Patrick S. Romano, MD MPH Julie A. Rainwater, PhD Jorge A. Garcia, MD MS Debora A. Paterniti, PhD

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A Randomized Controlled Trial of an Educational and Motivational Intervention to Enhance Consumers Use of Health Plan and Medical Group Quality Data. Patrick S. Romano, MD MPH Julie A. Rainwater, PhD Jorge A. Garcia, MD MS Debora A. Paterniti, PhD Daniel J. Tancredi, MS PhD - PowerPoint PPT Presentation

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  • A Randomized Controlled Trial of an Educational and Motivational Intervention to Enhance Consumers Use of Health Plan and Medical Group Quality DataPatrick S. Romano, MD MPHJulie A. Rainwater, PhDJorge A. Garcia, MD MSDebora A. Paterniti, PhDDaniel J. Tancredi, MS PhD Geeta Mahendra, MSJason A. Talavera, MD studentAcademyHealth 2006 ARMJune 27, 2006Seattle, WA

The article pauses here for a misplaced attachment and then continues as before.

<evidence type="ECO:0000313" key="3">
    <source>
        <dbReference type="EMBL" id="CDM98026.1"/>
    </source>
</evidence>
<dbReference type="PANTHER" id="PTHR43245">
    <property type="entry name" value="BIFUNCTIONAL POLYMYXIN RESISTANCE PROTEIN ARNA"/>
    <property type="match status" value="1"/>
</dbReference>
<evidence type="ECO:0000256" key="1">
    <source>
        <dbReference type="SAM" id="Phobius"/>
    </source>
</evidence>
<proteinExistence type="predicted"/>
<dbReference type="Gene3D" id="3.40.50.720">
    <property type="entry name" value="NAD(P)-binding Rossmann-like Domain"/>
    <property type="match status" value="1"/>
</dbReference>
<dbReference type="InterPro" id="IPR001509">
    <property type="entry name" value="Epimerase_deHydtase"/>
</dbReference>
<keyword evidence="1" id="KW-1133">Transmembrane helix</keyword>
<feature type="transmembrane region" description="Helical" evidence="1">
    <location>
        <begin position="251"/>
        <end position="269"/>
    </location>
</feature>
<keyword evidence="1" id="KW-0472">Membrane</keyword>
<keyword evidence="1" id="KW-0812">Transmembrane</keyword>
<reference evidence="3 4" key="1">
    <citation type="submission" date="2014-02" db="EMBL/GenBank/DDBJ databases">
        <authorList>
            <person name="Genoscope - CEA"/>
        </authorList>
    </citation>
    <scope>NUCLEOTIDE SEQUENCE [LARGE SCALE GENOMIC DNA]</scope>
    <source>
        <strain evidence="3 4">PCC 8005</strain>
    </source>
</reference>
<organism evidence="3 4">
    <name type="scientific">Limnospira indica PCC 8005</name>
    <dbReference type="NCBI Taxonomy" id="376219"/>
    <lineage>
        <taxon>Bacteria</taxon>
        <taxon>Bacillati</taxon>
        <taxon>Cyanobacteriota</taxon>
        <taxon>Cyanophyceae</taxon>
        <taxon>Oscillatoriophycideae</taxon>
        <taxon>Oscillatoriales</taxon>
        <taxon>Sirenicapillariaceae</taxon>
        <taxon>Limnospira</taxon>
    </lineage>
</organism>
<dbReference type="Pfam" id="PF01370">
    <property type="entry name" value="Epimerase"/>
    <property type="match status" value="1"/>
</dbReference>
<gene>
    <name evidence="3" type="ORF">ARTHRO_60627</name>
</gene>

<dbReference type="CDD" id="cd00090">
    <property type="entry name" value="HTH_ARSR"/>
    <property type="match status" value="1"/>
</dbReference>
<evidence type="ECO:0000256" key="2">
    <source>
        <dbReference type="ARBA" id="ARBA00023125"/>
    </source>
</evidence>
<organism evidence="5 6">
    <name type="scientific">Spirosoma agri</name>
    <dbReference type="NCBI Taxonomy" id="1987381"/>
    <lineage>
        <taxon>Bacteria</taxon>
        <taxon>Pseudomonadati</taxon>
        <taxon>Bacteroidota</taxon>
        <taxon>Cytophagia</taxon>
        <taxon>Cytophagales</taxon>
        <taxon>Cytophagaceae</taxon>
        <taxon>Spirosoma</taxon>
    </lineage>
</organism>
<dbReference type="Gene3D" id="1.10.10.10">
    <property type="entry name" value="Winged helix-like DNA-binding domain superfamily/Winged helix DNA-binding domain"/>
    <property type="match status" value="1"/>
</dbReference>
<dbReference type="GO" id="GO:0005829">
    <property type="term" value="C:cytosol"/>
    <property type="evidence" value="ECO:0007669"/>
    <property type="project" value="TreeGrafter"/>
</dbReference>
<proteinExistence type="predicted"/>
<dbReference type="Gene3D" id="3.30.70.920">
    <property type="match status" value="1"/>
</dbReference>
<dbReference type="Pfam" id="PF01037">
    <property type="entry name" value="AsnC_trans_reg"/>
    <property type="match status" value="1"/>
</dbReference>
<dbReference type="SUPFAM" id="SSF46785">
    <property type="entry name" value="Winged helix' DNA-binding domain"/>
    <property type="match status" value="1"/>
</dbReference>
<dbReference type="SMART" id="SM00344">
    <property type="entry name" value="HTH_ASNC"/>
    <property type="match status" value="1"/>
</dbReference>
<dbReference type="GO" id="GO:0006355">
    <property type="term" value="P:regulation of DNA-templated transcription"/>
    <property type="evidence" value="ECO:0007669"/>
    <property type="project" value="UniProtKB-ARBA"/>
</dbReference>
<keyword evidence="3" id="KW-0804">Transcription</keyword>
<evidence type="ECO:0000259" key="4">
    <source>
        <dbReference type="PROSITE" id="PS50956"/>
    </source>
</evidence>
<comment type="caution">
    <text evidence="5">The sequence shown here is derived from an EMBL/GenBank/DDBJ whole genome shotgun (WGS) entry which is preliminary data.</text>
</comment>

• Background to INQUIRE (INformation about QUality In a Randomized Evaluation)Most previous studies of how consumers use report cards were conducted in laboratory settings, relied entirely on survey data, or did not randomly allocate participants.We planned a prospective study with 3 components: Focus group discussions of consumer choice and quality of careA prospective cohort study of factors associated with using a quality report card and switching health plans/medical groupsA randomized controlled trial of two interventions designed to improve the use of quality information, under the Health Belief Model.Funding from the US Agency for Healthcare Research and Quality

  • Health Belief Model

    INDIVIDUAL PERCEPTIONS